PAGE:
NRMC needs common sense answersPublished 12:05am Sunday, November 3, 2013
Six months ago, a handful of Adams County Supervisors first admitted being approached by a company to consider selling county owned Natchez Regional Medical Center.
That contact set into motion a chain of events that are still playing out today. Supervisors believed then what they were doing was in the best interests of the taxpayers they represent and the health care needs of generations to come.
The sales process and the conflicting signals provided through the process thus far are difficult to fathom for NRMC owners — the citizens of Adams County.
Supervisors rehired the consultant group that failed to find a buyer when the hospital was put up for sale in 2008. The move was a questionable one for many residents, but most people in town seem to agree that the community’s health care needs would be better served with one unified hospital system.
The hospital’s leadership, which initially seemed not interested in the sales process, jumped on board — presumably to help control the process to their liking.
State law requires a study to be done to determine if the public’s best interest would be served by a sale. Before the study was even done, the consultant was hired, the timing of which seemed curious.
Then, in an effort to apparently further control the process, the hospital board’s attorney obtained special permission from the Mississippi Attorney General’s Office to use a special “stalking horse bidder” process.
In doing so, the hospital, with the county’s blessing, decided that the stalking horse bidders must be not-for-profit hospital companies, thus bumping Natchez Community Hospital’s owner, Health Management Associates out of the process for now. The sale of a public asset should not exclude anyone, especially not one of the county’s top taxpayers, which Natchez Community Hospital almost certainly is. Later, in a public hearing on the sale, the now former hospital administrator said the hospital was burning through cash at such a fast rate that it would be forced to close in two years if the hospital were not sold.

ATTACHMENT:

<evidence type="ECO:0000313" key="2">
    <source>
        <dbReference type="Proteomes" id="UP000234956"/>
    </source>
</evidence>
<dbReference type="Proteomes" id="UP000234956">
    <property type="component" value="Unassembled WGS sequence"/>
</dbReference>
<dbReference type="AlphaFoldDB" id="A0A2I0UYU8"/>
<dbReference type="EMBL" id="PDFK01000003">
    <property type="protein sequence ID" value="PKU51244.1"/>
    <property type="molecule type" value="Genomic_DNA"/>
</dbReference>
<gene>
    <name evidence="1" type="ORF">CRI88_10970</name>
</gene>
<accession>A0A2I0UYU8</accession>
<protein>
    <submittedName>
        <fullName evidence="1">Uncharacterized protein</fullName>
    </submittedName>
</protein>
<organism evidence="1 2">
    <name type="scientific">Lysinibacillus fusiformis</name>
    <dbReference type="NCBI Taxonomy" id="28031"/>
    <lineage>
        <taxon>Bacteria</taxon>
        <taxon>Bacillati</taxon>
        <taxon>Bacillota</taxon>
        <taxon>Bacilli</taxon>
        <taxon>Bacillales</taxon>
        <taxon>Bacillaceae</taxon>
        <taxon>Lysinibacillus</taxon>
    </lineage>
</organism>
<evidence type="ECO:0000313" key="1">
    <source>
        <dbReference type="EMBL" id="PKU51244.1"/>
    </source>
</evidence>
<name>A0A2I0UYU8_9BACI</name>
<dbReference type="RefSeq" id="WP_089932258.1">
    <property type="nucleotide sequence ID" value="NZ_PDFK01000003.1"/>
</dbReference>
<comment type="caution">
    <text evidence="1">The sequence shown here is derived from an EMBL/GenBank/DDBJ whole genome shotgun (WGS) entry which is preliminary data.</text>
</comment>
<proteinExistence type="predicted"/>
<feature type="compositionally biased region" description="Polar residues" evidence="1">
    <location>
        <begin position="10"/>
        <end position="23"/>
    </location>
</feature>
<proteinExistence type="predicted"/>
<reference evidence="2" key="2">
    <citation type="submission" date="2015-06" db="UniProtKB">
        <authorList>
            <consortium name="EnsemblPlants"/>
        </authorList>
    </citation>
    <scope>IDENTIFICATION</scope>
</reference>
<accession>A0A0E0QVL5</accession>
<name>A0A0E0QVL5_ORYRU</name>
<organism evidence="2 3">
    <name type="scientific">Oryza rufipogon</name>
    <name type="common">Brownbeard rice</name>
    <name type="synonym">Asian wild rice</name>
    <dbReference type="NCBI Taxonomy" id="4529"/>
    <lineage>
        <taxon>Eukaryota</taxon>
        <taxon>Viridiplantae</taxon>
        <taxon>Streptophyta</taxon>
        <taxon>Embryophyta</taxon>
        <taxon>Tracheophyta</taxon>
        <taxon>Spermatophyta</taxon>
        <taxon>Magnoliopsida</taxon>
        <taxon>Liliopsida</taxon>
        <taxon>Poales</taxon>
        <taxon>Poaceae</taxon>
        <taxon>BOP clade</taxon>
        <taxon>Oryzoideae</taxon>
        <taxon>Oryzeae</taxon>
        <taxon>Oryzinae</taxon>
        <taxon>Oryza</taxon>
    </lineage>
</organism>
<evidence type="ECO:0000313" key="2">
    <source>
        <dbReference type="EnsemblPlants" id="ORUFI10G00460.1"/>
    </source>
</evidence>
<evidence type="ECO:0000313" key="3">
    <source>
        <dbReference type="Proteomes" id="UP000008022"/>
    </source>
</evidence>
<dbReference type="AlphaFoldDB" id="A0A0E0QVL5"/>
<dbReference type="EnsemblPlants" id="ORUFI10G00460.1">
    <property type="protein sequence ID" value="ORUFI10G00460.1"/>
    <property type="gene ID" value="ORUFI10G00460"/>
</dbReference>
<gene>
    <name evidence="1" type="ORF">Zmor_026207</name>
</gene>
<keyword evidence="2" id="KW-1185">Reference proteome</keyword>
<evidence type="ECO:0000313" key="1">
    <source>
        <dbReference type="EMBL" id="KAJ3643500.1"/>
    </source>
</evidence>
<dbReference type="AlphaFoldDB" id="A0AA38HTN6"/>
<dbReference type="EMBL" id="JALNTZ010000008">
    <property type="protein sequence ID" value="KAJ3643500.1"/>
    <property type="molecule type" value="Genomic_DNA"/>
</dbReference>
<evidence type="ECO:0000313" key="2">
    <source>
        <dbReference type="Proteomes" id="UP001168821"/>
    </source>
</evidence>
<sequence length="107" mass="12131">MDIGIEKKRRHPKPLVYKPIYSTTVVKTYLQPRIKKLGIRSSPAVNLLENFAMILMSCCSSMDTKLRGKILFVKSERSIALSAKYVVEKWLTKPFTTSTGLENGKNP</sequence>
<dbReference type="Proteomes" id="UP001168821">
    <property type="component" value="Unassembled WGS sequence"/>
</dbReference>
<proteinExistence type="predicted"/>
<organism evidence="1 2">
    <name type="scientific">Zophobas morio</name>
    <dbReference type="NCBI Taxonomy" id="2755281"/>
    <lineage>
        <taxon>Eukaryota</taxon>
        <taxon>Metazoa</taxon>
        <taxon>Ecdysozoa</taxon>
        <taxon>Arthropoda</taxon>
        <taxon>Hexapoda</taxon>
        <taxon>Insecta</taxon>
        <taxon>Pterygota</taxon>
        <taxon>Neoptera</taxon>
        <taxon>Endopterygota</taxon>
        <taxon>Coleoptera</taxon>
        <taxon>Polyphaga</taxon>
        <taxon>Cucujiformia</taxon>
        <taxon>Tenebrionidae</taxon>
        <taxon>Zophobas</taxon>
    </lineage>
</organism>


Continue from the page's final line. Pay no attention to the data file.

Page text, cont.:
Then, in getting county supervisors to approve the hospital’s budget, NRMC’s administrators said they facility expected to net $4.5 million. The chairman of the hospital’s board of trustees also confirmed the facility was using funds obtained in a lawsuit settlement with its former management company to help cover payroll.
Only a small handful of people on the inside seem comfortable with all of the conflicting signals they’re sending up.
The stockholder-citizens’ only hope is for Adams County Supervisors to demand answers. They should not micromanage the hospital’s board, but supervisors have a responsibility to find out if the hospital is being properly led and if hospital assets — cash, the hospital’s brand, etc., are being properly utilized.
County leaders must demand immediate answers to pertinent questions before the sales process goes one inch further.
How much cash does the hospital have on hand?
How quickly is the hospital burning through that cash?
What changes, if any, are hospital managers making to stop bleeding cash and set the facility on the right course again — independent of the sales process?
After the hospital’s bankruptcy a few years ago, led by an interim CEO who had no vast amount of CEO experience — like the most recent hospital CEO claimed he did — NRMC seemed to thrive.
Perhaps that’s the solution — less grand plans and searching for a deep-pocketed buyer to come riding in on a white horse and more focus on down-to-earth, common sense business plans.
Kevin Cooper is publisher of The Natchez Democrat. He can be reached at 601-445-3539 or firstname.lastname@example.org.